September 24, 2014, New York, NY.  Amanatullah Ali has finally been released from Bagram Air Base, Afghanistan, where he was imprisoned by the U.S. military for nearly a decade without charge or trial. On September 20, 2014, he was transferred to the custody and control of the Pakistani government, and arrived in Pakistan the same day. Amanatullah has been represented by the International Justice Network (IJN) and Lewis Baach PLLC for the past five years, but was held virtually incommunicado and never allowed to communicate directly with his attorneys during his imprisonment at Bagram; the U.S. government consistently denied his requests to do so.

 

Amanatullah’s ordeal began in 2004, when he was detained in Iraq by British National Forces. He was subsequently transferred to the exclusive custody and control of the U.S. military, which rendered him to Afghanistan in breach of the Geneva Conventions. Amanatullah, a rice merchant and father of five, was not involved in any hostilities against British or U.S. forces, and he strongly denies any affiliation with al-Qaeda or the Taliban. Nonetheless, he has never been afforded a fair opportunity to challenge his imprisonment, and the U.S. military has never been required to comply with due process in order to justify his imprisonment.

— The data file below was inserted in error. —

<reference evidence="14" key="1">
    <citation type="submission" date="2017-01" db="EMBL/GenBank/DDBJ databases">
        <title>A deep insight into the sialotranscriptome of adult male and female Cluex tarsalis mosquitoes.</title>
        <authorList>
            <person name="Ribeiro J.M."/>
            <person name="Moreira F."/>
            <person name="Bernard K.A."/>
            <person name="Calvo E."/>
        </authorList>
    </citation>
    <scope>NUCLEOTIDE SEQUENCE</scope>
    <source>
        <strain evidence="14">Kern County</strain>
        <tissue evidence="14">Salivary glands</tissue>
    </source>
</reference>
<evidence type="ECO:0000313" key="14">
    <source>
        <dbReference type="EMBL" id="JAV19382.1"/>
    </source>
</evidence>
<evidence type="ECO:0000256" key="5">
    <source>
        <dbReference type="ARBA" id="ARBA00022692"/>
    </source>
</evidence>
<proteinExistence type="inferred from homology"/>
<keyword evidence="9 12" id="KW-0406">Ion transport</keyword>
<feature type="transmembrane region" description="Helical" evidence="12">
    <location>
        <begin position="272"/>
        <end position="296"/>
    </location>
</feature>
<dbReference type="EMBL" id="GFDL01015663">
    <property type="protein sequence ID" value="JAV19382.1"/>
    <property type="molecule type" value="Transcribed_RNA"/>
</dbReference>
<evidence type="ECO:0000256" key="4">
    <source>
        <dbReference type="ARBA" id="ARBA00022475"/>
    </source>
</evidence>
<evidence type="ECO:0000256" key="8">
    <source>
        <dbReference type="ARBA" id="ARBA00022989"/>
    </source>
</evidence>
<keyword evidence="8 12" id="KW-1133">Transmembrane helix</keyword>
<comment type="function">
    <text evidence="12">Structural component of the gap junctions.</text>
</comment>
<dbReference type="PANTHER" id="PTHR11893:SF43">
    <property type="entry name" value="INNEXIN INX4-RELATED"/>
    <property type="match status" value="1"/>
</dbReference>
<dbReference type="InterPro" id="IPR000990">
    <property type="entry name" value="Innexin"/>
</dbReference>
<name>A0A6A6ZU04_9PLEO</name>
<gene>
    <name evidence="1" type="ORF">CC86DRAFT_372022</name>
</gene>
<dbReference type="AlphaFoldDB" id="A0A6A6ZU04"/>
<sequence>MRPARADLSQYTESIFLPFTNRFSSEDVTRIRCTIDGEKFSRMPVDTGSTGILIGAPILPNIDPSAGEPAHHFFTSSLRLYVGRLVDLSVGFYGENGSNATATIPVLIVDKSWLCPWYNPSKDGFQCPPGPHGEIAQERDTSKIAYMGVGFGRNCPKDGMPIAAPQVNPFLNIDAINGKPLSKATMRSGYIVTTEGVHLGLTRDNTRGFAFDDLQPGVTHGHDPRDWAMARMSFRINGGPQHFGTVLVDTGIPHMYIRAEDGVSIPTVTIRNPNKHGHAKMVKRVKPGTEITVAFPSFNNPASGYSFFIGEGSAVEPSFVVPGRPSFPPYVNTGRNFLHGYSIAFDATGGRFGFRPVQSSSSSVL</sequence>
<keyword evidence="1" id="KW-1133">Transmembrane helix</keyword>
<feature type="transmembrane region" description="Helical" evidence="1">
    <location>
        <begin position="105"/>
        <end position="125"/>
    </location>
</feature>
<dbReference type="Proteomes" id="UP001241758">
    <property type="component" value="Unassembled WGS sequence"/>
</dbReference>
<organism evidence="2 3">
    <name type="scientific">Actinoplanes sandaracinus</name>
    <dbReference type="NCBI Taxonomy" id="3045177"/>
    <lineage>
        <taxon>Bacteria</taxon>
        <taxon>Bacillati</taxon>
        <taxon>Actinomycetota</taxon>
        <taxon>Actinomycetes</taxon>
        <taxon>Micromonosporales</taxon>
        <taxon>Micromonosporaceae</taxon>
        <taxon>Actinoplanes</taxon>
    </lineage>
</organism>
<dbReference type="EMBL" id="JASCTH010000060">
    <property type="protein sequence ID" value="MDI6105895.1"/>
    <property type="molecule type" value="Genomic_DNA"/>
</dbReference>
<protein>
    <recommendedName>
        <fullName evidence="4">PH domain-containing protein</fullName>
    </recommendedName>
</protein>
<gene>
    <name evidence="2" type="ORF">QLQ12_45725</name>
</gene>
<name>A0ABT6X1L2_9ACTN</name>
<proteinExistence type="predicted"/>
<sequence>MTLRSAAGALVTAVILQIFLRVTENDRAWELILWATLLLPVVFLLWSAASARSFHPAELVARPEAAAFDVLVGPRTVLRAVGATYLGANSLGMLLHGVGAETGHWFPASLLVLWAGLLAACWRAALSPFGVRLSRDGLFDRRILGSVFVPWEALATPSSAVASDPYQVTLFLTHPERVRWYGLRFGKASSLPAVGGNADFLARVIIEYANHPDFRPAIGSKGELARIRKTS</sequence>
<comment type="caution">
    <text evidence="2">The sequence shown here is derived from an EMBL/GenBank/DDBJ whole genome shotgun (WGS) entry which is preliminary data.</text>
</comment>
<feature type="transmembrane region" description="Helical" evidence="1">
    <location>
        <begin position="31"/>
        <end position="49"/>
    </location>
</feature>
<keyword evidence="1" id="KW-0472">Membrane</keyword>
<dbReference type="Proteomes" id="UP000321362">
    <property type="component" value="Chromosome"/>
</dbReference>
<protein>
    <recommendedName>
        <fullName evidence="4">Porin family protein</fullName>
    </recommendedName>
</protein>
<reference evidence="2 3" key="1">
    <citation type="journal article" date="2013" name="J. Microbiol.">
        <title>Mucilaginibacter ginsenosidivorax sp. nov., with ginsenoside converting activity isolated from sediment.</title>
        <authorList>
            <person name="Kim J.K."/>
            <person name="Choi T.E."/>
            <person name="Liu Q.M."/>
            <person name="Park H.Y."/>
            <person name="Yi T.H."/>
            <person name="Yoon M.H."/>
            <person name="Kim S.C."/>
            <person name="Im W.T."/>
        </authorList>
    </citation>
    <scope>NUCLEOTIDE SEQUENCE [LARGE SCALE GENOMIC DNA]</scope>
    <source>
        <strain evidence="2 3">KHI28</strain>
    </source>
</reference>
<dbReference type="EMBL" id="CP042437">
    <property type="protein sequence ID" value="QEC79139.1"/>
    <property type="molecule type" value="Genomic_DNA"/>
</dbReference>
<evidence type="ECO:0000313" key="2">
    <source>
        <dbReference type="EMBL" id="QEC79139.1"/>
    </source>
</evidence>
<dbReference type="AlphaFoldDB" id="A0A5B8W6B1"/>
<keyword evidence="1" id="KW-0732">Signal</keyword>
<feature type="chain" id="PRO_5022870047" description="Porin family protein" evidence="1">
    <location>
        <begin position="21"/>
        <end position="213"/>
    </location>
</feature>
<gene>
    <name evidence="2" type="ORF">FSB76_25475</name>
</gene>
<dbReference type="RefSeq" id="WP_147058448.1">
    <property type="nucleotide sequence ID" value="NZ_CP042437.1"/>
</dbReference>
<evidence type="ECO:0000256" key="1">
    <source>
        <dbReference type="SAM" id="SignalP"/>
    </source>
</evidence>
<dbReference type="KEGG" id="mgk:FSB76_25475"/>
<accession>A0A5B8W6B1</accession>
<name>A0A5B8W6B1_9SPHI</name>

IJN and Lewis Baach PLLC first brought litigation on behalf of Amanatullah in U.S. courts in 2010. Since that time, they have argued before the district and circuit courts of the District of Columbia that it is unconstitutional to detain Amanatullah indefinitely without charge, access to legal counsel, or a meaningful opportunity to challenge his imprisonment. Both courts dismissed Amanatullah’s case, ruling that U.S. courts had no jurisdiction to hear his challenge to detention by the United States Government as long as it held him in Afghanistan. IJN and Lewis Baach PLLC filed a petition for writ of certiorari to the U.S. Supreme Court on August 11, 2014, asking the Court to hear Amanatullah’s case. Habeas corpus – the right to challenge the legality of one’s imprisonment before a court – is a basic protection currently afforded to prisoners at Guantánamo but not Bagram.

Amanatullah’s release comes on the heels of the repatriation of two Yemeni nationals also represented by IJN. “We are overjoyed that Amanatullah is finally free from the cruel and unrelenting nightmare that is Bagram, and we hope that he is reunited with his family soon,” says Caitlin Steinke, staff attorney with IJN. “The men imprisoned at Bagram are fathers, husbands, and sons who have been suffering in a legal black hole for years. We will continue to fight to end the indefinite detention of our clients still suffering at Bagram.

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